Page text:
They Branded it The Battle of Hurst Street – a massed Birmingham brawl between a biker gang and taxi drivers in fancy dress.
The 40-strong biker chapter used knives, chains and clubs in the sickening street violence. Even women, still in fancy dress, were involved.
When the blood-letting outside the Locarno Club had subsided, cabbie Douglas Brunt lay dead and two others were seriously injured.
He had been repeatedly stabbed in the battle that ended in 29 arrests.
As part of a series on past crimes which rocked the Midlands, former police chief superintendent Mike Layton recalls the hunt for the killer.
Cops were searching for the one man in the mob who killed Douglas.
It proved akin to finding a needle in a haystack because most of those arrested wore near identical motorcycle leathers and colours.
Trouble erupted at 1.15am on June 2, 1981, as 300 partygoers spilled out of a taxi drivers’ fancy dress ball organised to raise funds for charity.
Douglas, just 31 and married with two children, attempted to rescue a fellow cabbie who was being bludgeoned with bike chains – and was himself brutally attacked.
He fell dying with stab wounds to his arms and heart, while a colleague was knifed in the back.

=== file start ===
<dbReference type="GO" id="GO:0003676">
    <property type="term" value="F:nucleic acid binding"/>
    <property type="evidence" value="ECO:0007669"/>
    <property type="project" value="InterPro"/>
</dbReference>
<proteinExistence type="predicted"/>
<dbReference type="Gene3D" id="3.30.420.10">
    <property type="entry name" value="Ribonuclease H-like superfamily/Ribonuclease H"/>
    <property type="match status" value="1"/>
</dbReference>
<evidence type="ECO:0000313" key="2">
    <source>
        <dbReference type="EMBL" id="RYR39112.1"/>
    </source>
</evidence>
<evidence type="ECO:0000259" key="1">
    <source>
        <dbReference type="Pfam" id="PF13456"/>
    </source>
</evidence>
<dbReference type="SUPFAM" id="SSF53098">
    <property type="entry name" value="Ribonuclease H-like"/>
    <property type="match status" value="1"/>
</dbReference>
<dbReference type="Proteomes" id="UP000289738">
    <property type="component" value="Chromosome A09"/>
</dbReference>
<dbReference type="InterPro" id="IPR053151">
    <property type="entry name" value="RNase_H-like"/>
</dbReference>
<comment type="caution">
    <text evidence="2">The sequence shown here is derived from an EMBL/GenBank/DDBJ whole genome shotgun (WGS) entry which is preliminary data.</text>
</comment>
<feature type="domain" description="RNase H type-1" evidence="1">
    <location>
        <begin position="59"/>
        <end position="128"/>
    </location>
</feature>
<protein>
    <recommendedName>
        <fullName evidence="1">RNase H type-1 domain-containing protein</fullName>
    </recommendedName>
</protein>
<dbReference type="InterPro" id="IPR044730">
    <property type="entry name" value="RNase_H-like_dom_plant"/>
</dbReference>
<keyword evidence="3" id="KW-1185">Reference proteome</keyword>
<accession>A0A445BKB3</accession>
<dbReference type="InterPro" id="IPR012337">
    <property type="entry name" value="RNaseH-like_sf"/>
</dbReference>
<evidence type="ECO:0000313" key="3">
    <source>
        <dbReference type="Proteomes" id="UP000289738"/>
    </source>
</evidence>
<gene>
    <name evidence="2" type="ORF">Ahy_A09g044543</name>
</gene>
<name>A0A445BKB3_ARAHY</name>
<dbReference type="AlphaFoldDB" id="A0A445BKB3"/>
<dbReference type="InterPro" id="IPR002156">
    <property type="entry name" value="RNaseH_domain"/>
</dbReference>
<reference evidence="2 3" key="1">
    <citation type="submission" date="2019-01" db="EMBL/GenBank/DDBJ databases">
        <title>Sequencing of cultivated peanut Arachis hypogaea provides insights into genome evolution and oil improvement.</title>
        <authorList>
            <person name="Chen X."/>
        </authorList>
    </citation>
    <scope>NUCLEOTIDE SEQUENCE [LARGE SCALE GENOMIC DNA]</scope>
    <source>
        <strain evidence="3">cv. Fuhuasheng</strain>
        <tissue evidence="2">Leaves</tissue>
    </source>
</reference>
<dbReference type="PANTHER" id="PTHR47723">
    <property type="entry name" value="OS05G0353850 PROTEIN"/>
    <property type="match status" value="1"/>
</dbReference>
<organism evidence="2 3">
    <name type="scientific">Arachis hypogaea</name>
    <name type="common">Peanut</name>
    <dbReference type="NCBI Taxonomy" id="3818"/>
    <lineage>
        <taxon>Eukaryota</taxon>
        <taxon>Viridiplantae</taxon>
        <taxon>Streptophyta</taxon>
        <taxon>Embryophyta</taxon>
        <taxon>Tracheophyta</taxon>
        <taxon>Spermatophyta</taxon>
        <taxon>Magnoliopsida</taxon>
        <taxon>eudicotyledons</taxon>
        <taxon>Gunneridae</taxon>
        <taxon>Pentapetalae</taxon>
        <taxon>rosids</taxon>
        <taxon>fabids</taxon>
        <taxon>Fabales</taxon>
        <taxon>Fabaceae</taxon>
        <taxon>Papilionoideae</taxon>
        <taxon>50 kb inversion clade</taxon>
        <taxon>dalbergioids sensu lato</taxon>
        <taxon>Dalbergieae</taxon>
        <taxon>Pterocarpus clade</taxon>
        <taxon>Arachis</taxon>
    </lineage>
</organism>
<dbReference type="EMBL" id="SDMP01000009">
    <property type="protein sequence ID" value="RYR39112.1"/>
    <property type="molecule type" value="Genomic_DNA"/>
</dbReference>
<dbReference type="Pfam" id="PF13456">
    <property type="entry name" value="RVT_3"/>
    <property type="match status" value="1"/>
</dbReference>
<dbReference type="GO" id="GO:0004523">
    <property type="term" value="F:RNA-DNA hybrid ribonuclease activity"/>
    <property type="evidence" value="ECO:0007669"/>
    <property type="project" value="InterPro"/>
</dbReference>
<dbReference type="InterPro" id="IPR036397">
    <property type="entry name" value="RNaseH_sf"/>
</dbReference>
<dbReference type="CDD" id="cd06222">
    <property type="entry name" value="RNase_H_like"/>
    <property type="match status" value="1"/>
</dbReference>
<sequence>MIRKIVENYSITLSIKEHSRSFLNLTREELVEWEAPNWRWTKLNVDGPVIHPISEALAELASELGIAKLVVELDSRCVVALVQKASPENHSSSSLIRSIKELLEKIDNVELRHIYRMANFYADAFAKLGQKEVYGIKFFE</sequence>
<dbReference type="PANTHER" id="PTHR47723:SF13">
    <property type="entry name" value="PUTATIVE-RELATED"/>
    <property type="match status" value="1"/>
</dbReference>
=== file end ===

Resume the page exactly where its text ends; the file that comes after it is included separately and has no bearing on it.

His actions that night, in the face of a gang armed to the teeth, were heroic.
“The scene could be likened to a battlefield,” said a senior officer called to the carnage.
“There was blood and wounded in abundance, weapons abandoned and strewn across the roadway, panic-stricken and hysterical witnesses and many prisoners and suspects.”
Eleven motorcycles were seized at the scene and impounded for forensic examination.
Mike Layton, who was a detective sergeant at the time, says: “The fighting occurred when the bikers left a rock concert at the nearby Romeo and Juliet’s club, in Hurst Street, and started to harass women in fancy dress.
“Douglas Brunt was hailed a hero by his family and colleagues as he tried to intervene to stop the violence. It was a chaotic situation that took some time to unravel, made more difficult by the fact that most of those arrested were wearing similar clothing and, in the main, were initially totally uncooperative.
“The killer was among those arrested, but no-one would shed light on who it was.”
More than 160 key witness statements were taken and over 100 exhibits recovered in relation to 20 suspects.
The gang responsible was from the Birmingham chapter of the United Bikers of Great Britain, a grease-and-petrol outfit with a reputation for being armed and dangerous.